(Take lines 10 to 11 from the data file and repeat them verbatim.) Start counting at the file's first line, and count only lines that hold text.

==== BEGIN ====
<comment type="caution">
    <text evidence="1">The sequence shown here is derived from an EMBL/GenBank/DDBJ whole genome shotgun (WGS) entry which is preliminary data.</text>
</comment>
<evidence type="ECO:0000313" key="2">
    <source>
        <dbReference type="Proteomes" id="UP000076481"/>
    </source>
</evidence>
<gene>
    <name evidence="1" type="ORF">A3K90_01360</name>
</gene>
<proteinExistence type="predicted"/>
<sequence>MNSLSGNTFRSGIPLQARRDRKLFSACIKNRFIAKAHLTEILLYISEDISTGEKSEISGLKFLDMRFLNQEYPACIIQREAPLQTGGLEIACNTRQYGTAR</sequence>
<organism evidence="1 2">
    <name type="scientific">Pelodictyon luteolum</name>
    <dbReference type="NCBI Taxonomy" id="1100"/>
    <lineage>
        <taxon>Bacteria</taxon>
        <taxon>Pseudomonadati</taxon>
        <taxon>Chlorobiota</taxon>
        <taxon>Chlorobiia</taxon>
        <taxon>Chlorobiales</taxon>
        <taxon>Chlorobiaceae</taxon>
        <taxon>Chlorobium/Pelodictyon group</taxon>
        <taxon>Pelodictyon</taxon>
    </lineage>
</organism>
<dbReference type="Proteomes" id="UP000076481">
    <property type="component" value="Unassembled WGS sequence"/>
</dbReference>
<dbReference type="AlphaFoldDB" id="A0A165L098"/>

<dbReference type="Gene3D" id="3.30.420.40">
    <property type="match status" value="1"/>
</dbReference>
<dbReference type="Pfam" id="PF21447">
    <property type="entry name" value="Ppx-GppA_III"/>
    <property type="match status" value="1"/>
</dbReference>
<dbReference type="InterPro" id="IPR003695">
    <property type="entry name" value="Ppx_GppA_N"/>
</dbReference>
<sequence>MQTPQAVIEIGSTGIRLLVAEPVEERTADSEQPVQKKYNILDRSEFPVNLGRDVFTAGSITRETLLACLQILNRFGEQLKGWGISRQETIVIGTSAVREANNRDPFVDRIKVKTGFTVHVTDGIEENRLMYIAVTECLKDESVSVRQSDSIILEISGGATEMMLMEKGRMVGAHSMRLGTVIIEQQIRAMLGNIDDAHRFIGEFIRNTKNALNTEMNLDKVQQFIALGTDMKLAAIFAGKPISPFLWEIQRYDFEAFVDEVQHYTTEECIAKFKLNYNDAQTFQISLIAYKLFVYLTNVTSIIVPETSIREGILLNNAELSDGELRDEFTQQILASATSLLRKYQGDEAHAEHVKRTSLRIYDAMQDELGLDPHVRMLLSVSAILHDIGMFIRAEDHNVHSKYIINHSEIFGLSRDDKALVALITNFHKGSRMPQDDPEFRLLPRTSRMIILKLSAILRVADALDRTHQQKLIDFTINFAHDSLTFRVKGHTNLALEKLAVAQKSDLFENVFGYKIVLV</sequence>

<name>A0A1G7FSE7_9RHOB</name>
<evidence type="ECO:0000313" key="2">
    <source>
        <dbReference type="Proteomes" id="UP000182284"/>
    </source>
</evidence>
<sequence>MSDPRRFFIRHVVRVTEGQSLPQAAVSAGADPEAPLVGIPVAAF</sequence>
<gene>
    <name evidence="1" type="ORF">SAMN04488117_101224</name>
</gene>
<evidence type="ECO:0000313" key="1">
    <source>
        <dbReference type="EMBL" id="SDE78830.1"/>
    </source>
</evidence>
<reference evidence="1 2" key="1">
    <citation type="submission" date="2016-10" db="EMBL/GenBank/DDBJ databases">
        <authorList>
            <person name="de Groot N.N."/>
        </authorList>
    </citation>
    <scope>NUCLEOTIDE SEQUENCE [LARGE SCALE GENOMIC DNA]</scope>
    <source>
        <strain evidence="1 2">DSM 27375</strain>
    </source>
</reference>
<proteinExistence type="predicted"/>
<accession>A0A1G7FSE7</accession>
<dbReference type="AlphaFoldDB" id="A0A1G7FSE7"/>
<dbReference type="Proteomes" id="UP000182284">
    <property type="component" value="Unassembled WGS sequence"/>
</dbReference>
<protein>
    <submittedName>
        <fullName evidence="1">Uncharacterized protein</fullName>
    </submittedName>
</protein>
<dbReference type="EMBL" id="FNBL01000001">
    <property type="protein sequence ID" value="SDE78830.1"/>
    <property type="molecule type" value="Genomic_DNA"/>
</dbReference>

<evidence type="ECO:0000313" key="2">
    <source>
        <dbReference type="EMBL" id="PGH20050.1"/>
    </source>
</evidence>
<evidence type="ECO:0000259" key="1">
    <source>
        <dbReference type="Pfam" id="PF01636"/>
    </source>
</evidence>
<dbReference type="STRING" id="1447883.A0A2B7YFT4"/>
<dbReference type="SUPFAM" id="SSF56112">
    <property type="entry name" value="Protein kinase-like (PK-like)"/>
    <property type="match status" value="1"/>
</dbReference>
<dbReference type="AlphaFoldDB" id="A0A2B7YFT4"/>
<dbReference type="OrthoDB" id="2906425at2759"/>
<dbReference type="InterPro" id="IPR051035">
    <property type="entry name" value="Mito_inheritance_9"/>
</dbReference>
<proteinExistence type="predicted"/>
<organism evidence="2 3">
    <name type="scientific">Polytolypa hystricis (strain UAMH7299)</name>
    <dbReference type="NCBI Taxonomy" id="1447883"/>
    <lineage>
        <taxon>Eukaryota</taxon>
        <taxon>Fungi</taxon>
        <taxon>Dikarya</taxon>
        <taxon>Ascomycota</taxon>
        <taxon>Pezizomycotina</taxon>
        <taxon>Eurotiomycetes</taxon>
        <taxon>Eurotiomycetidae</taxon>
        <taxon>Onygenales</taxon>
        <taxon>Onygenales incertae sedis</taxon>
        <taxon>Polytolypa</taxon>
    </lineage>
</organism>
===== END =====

    <name evidence="1" type="ORF">A3K90_01360</name>
</gene>